TOWN OF TONAWANDA, N.Y. (WIVB) — Thomas Dielhl’s year long battle with cancer began one year ago Friday, when the then 32-year-old got a call from his doctor, and was shortly thereafter diagnosed with a rare form of Leukemia.
It’s a battle that kept him in the hospital for more than half the year, and it came at a very high point in a life that included many.
The Kenmore East High School hockey team had just finished their year on top. Cell phone video taken by Diehl’s sister shows coach Diehl hugging his players and celebrating. At one point, he’s seen coming to the center of the ice for the perfect show of triumph — fist in the air, victorious.
But life would change — quickly.
“Everyone was kind of flying high, and Tom just started to not feel good,” said his sister Jaime Pichette.
Blood tests would later reveal cancer, and an urgent need for treatment.
Within hours of him taking the test, Pichette said her brother had to inform his wife the prognosis wasn’t good.
“She was giving the babies a bath, and Tom walked into the bathroom and said, ‘Call your parents to come and watch the kids and we gotta go,” Pichette said. “She was like, what? What’s wrong? And Tom said, the doctor said I’m dying.”
Pichette said her reality turned upside down.
“That can’t be right. He’s the epitome of health, he works out every day, he eats what he’s supposed to eat, he does what he’s supposed to do,” she said. “He’s got the brightest future of anybody I know. That’s not Tom.”
What Tom is, is a fighter. And he would enter the battle of his life — for his life, lasting longer than what most believed to be possible.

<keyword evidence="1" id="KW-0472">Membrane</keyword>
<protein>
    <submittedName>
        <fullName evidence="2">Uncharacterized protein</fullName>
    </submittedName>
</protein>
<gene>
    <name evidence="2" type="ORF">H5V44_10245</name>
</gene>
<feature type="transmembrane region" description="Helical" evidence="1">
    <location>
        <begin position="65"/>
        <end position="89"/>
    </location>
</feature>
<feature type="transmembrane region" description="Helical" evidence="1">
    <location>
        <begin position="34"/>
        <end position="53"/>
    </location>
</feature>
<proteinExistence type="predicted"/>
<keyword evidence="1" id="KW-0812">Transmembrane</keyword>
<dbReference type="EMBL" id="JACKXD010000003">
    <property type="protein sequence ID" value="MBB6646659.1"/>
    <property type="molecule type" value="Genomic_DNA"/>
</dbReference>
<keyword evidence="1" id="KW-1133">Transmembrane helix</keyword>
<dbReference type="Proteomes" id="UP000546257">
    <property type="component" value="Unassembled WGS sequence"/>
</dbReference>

“It had been a year of battle after battle after battle, and he just, he couldn’t any more,” Pichette said. “I’ll never understand why cancer chooses who it chooses. But why him.”
The 33-year-old Diehl is the youngest lieutenant in the history of the Town of Tonawanda Police Department, after being hired at the age of 21.
“Everything he did, it was never 50 percent or 75 percent, everything he did he applied himself to fully,” said Tonawanda Lt. Patrick Day, who first met Diehl at the Academy. “Whether it be work, hockey, his family being a husband, father, brother, everything he did, he gave it his all, and he was very passionate about it.”
Jim Diehl is Tom’s father, coach and confidant. He said his son always be able to determine what the right thing was to do, and he did it.
“I couldn’t be more proud. He’s the best son anybody could ever wish for,” Jim Diehl said. “What he accomplished in his 33 years is a lot more than what most people accomplish in twice that,” he said. “Nobody ever had a bad thing to say about him. Matter of fact, you’d see them light up … when they’d talk about Tom.”
Thomas Diehl’s light was dimmed on Monday, when he slipped away at Roswell Park. He was 33.
“I now know what it feels like to have a broken heart, to literally have a broken heart,” said his mother Shawn Diehl. “I always said that song, ‘Where were you when the World Stopped Turning,’ I was standing at Roswell when my world stopped turning.”
The funeral on Saturday will include full police honors with an open invitation to anyone in law enforcement.
The expectation is they will number in the hundreds, and they will come from near and far.
Tom Diehl is the youngest leutenant in the history of the Town of Tonawanda Police Department, and he will soon be the youngest captain. The department is planning to honor him with a posthumous promotion.
Receiving takes place from 3 to 8 p.m. Friday at C. Mertz and Son Funeral Home, Inc., 911 Englewood Ave. Funeral services are scheduled for 11 a.m. Saturday in St. Amelia Catholic Church, 2999 Eggert Road in the Town of Tonawanda.